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Something Different for Chinese New Year in SGV: Should I Even Try?

t
teenage glutster Feb 18, 2007 11:31 AM

All of a sudden i find myself wanting to do something different....special this Chinese New Year. I would like to do something else than my usual steamed vegetable dumplings at Noodle 101 Express, Mei Long Village, Mandarin Noodle, and Dumpling 10053. Can anyone help me out? Or should i settle for the "usual" yet again?

I'm very fond of chinese pastries, savory or sweet-particularly sweet bean and veggie ones, if that helps.

-thanx

  1. b
    bulavinaka Feb 18, 2007 11:53 AM

    Chinese hot pot is very popular around Lunar New Year. If your not familiar with it, it's probably best-described as a Chinese version of fondue. Basically, you start out with a traditional hot pot - looks kind of like a bundt cake pan but not fluted and with lower broader shape. Place this over a portable gas-powered hot plate, fill it with broth or stock - usually chicken - bring it up to heat, then you start dipping all sorts of cut meats, seafood, vegetables, and fishballs into it - just long enough to cook them and then eat. It's nice to have around the usual condiments as well, like la yu, chili sauce, sambal, hoisin sauce, red or rice vinegar, maybe even make some scallion oil. Repeat this process until the food is gone, then you're left with an incredible stock that you can finish off your meal with, or if you still have room, add some rice noodles and/or dumplings (there's really no hard/fast rules that I know of) and chow down. Of course, it's also good with rice. It's a very social thing, as this is usually done on a round table, which is very conducive to socializing while dining, especially with the hot pot being the focus of attention. And it's fun fighting over a lost shrimp, or scolding your neighbor for hogging the last of the sliced chicken. This can be done at home, of course, and the initial investment is the cost of one of these hot pots or a reasonable facsimile of it, and a portable gas-powered hot plate. Both are relatively inexpensive at the Chinese markets. And remember - there really aren't any rules - use your imagination!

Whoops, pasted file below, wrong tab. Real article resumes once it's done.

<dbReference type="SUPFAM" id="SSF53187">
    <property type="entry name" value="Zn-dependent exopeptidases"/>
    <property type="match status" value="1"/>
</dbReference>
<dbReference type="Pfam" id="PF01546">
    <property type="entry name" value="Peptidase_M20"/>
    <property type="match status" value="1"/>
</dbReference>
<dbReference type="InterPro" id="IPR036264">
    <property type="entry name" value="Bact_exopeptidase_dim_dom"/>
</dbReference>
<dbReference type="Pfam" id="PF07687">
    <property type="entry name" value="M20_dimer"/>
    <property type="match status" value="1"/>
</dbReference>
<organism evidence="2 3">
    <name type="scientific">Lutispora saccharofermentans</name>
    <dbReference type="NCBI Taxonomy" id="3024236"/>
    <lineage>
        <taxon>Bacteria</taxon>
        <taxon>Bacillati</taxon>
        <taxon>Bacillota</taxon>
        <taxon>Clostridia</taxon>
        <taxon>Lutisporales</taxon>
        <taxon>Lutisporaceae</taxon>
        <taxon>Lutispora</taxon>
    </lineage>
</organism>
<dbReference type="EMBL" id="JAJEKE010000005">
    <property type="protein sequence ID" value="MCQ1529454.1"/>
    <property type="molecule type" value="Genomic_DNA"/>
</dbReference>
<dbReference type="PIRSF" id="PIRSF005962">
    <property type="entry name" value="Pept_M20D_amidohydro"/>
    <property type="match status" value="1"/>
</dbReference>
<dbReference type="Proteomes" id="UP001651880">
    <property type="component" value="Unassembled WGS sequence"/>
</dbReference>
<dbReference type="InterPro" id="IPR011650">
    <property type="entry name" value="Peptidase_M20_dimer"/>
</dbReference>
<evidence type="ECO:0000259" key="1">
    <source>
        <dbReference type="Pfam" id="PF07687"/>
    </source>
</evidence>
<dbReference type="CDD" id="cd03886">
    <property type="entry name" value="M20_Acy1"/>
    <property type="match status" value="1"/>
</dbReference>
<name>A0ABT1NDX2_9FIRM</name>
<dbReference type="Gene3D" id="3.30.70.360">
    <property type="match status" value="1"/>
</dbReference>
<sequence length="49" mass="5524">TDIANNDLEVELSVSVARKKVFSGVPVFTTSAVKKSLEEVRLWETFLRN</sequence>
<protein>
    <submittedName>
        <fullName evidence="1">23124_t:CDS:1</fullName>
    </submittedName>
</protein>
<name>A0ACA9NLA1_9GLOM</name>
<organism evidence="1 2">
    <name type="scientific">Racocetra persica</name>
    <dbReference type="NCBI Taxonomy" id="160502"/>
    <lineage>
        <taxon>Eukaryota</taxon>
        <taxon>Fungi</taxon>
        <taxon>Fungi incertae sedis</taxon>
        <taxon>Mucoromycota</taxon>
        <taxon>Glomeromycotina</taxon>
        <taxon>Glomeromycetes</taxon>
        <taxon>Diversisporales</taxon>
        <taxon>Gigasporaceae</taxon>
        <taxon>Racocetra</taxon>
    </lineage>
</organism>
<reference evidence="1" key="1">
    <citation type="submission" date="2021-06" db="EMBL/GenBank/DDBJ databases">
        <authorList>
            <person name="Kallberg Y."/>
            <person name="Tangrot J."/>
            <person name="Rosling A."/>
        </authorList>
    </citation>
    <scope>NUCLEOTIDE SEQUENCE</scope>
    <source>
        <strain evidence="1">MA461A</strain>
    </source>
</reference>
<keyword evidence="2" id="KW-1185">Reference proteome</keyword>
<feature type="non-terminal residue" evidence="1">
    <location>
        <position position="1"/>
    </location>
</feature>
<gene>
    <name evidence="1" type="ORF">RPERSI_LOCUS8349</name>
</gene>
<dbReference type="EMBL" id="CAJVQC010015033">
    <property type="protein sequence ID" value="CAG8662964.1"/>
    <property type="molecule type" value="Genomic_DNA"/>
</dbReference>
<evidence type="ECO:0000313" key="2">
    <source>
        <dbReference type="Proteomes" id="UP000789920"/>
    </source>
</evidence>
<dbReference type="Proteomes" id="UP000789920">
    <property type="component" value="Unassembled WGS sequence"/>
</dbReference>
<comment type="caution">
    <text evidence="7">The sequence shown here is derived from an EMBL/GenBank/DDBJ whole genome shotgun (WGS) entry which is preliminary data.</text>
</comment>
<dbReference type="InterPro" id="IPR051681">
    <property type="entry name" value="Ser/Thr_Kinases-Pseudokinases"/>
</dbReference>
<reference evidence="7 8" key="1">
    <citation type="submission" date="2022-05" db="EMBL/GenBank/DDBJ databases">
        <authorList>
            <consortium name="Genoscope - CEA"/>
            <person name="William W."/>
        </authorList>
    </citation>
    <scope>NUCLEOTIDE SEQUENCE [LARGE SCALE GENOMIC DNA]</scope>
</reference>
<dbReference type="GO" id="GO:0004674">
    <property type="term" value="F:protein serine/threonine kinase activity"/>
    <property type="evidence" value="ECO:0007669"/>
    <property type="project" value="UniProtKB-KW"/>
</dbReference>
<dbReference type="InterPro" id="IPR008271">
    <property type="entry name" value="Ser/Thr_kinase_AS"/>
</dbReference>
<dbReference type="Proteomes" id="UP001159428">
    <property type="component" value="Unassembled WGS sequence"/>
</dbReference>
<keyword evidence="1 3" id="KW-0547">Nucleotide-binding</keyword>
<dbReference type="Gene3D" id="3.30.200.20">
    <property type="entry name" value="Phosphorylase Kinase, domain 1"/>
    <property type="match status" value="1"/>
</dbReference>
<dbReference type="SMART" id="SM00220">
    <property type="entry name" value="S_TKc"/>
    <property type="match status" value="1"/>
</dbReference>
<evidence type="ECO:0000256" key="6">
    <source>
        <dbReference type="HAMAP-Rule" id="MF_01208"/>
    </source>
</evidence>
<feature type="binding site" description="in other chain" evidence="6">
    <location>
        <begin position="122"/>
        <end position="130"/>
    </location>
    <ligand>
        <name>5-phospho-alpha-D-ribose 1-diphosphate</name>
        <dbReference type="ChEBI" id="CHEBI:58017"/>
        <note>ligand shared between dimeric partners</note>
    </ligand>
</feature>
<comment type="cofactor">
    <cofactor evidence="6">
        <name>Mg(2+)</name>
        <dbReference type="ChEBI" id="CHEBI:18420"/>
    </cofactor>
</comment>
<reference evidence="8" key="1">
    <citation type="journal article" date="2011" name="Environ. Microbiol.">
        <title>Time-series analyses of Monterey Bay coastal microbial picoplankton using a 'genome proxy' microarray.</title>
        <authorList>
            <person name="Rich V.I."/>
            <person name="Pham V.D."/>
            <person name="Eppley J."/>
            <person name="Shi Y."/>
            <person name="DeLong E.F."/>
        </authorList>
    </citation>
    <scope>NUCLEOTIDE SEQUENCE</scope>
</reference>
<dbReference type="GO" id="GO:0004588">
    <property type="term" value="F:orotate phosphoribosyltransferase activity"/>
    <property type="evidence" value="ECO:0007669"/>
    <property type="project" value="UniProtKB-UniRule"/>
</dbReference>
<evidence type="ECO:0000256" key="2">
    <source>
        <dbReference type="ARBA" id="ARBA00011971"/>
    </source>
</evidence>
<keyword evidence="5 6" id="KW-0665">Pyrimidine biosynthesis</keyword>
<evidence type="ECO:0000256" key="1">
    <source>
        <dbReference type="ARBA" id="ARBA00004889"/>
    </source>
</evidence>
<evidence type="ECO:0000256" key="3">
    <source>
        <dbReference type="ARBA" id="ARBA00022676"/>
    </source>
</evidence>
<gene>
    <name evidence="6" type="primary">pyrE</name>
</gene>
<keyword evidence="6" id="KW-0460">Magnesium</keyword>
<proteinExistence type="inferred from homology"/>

2 Replies
    1. re: bulavinaka
      t
      teenage glutster Feb 18, 2007 10:05 PM

      I love Jazz Cat on Valley and some Cocary place on Garvey and Atlantic.
      Is there anywhere else?

      1. re: teenage glutster
        b
        bulavinaka Feb 18, 2007 10:20 PM

        To be honest, I've never done this at at restaurant...sounds like you know about this already... we always do it at home with family and friends... Gongxi fa'cai!

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